BREAKING: Crimean Parliament Stormed, Russian Flag Raised

Ukrainian police stand guard in front the Crimean parliament building in Simferopol February 27, 2014. Armed men seized the regional government headquarters and parliament on Ukraine's Crimea peninsula on Thursday and raised the Russian flag in a challenge to the country's new rulers.   REUTERS/Baz Ratner

Ukrainian police stand guard in front the Crimean parliament building in Simferopol February 27, 2014. Armed men seized the regional government headquarters and parliament on Ukraine’s Crimea peninsula on Thursday and raised the Russian flag in a challenge to the country’s new rulers. REUTERS/Baz Ratner

Alessandra Prentice reports:  Armed men seized the regional government headquarters and parliament in Ukraine’s Crimea on Thursday and raised the Russian flag, alarming Kiev’s new rulers, who urged Moscow not to abuse its navy base rights on the peninsula by moving troops around.

“We were building barricades in the night to protect parliament. Then this young Russian guy came up with a pistol … we all lay down, some more ran up, there was some shooting and around 50 went in through the window…”

“I am appealing to the military leadership of the Russian Black Sea fleet,” said Olexander Turchinov, acting president since the removal of Viktor Yanukovich last week. “Any military movements, the more so if they are with weapons, beyond the boundaries of this territory (the base) will be seen by us as military aggression.

Ukrainian police separate ethnic Russians (R) and Crimean Tatars during rallies near the Crimean parliament building in Simferopol February 26, 2014. Thousands of pro-Russia separatists tussled with supporters of Ukraine's new leaders in Crimea on Wednesday as tempers boiled over the future of the region following the upheaval that swept away President Viktor Yanukovich. One person died, apparently of a heart attack, and two others were trampled and injured when people stumbled and fell to the ground in the crush, witnesses said. REUTERS/Baz Ratner

Ukrainian police separate ethnic Russians (R) and Crimean Tatars during rallies near the Crimean parliament building in Simferopol February 26, 2014. REUTERS/Baz Ratner

Ukraine’s Foreign Ministry also summoned Russia’s acting envoy in Kiev for immediate consultations.

“We have our own constitution, Crimea is autonomous. The government in Kiev are fascists, and what they’re doing is illegal … We need to show our support for the guys inside…Power should be ours.”

There were mixed signals from Moscow, which put fighter jets along its western borders on combat alert, but earlier said it would take part in discussions on an International Monetary Fund (IMF) financial package for Ukraine. Ukraine has said it needs $35 billion over the next two years to stave off bankruptcy.

Ukrainian police separate ethnic Russians and Crimean Tatars during rallies near the Crimean parliament building in Simferopol February 26, 2014. Thousands of pro-Russia separatists tussled with supporters of Ukraine's new leaders in Crimea on Wednesday as tempers boiled over the future of the region following the upheaval that swept away President Viktor Yanukovich. One person died, apparently of a heart attack, and two others were trampled and injured when people stumbled and fell to the ground in the crush, witnesses said. REUTERS/Baz Ratner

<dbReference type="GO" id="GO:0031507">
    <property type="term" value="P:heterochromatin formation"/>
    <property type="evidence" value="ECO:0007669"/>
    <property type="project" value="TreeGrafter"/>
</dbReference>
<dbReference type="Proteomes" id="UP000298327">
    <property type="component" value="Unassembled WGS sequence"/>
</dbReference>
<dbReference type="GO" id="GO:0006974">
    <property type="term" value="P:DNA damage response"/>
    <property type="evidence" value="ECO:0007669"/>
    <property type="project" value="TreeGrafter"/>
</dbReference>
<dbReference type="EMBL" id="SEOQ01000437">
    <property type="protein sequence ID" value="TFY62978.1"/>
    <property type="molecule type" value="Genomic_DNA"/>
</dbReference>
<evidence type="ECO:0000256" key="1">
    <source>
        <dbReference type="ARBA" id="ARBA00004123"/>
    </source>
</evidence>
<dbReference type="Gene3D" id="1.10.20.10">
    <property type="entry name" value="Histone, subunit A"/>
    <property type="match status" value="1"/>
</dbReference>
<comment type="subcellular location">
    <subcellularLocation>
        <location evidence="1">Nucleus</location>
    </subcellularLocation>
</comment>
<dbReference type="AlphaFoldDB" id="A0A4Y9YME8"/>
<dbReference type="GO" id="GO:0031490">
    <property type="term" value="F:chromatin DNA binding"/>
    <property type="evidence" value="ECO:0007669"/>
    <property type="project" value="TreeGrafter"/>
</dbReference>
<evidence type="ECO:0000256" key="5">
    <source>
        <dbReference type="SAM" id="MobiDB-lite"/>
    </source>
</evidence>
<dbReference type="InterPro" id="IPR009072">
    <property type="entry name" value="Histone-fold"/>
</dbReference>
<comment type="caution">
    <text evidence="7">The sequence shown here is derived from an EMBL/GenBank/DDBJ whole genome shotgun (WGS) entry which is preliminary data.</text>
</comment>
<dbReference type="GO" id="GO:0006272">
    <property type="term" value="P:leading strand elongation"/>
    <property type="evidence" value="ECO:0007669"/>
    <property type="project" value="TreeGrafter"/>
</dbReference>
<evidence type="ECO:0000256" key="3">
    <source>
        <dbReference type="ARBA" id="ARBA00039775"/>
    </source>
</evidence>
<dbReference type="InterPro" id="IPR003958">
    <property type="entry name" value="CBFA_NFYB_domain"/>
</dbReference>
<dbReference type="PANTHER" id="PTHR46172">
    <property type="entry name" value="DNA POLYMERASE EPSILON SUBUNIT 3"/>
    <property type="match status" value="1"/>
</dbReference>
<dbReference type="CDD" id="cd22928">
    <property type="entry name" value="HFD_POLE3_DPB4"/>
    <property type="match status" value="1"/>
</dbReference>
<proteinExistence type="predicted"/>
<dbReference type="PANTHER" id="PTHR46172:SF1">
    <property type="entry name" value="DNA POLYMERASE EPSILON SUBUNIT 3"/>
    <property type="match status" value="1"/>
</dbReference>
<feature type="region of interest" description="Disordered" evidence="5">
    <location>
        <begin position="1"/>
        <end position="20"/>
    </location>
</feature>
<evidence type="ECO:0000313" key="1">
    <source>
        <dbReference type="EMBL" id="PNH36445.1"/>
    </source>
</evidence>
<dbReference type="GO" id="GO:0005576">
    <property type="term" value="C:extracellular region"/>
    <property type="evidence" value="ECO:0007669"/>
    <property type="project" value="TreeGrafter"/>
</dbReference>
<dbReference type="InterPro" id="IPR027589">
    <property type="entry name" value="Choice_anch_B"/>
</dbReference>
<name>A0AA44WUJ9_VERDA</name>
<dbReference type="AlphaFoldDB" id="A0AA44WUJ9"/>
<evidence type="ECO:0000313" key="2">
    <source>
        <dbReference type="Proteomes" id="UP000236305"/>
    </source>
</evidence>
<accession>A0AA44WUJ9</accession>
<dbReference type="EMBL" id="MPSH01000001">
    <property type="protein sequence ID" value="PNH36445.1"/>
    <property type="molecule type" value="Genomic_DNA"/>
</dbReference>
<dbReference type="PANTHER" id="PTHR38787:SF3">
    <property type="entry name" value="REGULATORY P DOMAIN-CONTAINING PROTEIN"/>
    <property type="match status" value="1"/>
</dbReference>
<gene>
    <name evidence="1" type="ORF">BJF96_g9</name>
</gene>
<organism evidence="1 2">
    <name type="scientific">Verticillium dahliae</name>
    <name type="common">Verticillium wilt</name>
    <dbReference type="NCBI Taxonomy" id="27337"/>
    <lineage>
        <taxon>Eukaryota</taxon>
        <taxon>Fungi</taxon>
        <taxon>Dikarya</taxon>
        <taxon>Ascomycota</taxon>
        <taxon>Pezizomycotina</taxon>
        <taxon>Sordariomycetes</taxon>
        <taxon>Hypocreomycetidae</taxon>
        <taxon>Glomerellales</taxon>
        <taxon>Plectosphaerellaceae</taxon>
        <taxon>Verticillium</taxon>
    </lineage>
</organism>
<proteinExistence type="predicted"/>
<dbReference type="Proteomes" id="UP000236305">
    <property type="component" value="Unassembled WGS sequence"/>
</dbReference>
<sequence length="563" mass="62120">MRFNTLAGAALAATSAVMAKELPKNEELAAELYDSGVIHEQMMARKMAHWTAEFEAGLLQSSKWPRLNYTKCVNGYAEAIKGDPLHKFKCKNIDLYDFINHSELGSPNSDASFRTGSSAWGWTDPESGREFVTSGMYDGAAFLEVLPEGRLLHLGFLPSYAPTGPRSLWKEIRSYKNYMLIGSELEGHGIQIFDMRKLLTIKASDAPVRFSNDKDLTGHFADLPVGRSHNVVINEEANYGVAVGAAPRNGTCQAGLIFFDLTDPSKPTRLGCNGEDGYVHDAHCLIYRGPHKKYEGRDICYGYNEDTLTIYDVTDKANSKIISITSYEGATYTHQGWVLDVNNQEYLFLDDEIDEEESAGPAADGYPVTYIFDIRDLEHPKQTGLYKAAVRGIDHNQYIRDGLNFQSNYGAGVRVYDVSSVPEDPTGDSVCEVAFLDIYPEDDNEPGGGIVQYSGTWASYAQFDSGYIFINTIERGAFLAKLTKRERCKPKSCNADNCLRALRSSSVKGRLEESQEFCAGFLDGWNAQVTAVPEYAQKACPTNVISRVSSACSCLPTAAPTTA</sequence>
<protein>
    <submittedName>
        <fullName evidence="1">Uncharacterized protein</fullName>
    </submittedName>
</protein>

Ukrainian police separate ethnic Russians and Crimean Tatars during rallies near the Crimean parliament building in Simferopol February 26, 2014.   REUTERS/Baz Ratner

The fear of military escalation prompted expressions of concern from the West, with NATO Secretary General Anders Fogh Rasmussen urging Russia not to do anything that would “escalate tension or create misunderstanding”.

Polish foreign minister Radoslaw Sikorski called the seizure of government buildings in the Crimea a “very dangerous game”.

“This is a drastic step, and I’m warning those who did this and those who allowed them to do this, because this is how regional conflicts begin,” he told a news conference.

It was not immediately known who was occupying the buildings in the regional capital Simferopol and they issued no demands, but witnesses said they spoke Russian and appeared to be ethnic Russian separatists.

Interfax news agency quoted a witness as saying there were about 60 people inside and they had many weapons. It said no one had been hurt when the buildings were seized in the early hours by Russian speakers in uniforms that did not carry identification markings.

“We were building barricades in the night to protect parliament. Then this young Russian guy came up with a pistol … we all lay down, some more ran up, there was some shooting and around 50 went in through the window,” Leonid Khazanov, an ethnic Russian, told Reuters.

“They’re still there … Then the police came, they seemed scared. I asked them (the armed men) what they wanted, and they said ‘To make our own decisions, not to have Kiev telling us what to do’,” said Khazanov.

About 100 police were gathered in front of the parliament building, and a similar number of people carrying Russian flags later marched up to the building chanting “Russia, Russia” and holding a sign calling for a Crimean referendum.

One of them, Alexei, 30, said: “We have our own constitution, Crimea is autonomous. The government in Kiev are fascists, and what they’re doing is illegal … We need to show our support for the guys inside (parliament). Power should be ours.”

Crimea, the only Ukrainian region with an ethnic Russian majority, is the last big bastion of opposition to the new political leadership in Kiev following the ouster of Yanukovich on Saturday…

Read the rest…

Reuters

(Additional reporting by Alessandra Prentice; Writing by Richard Balmforth; Editing by Will Waterman)


One Comment on “BREAKING: Crimean Parliament Stormed, Russian Flag Raised”


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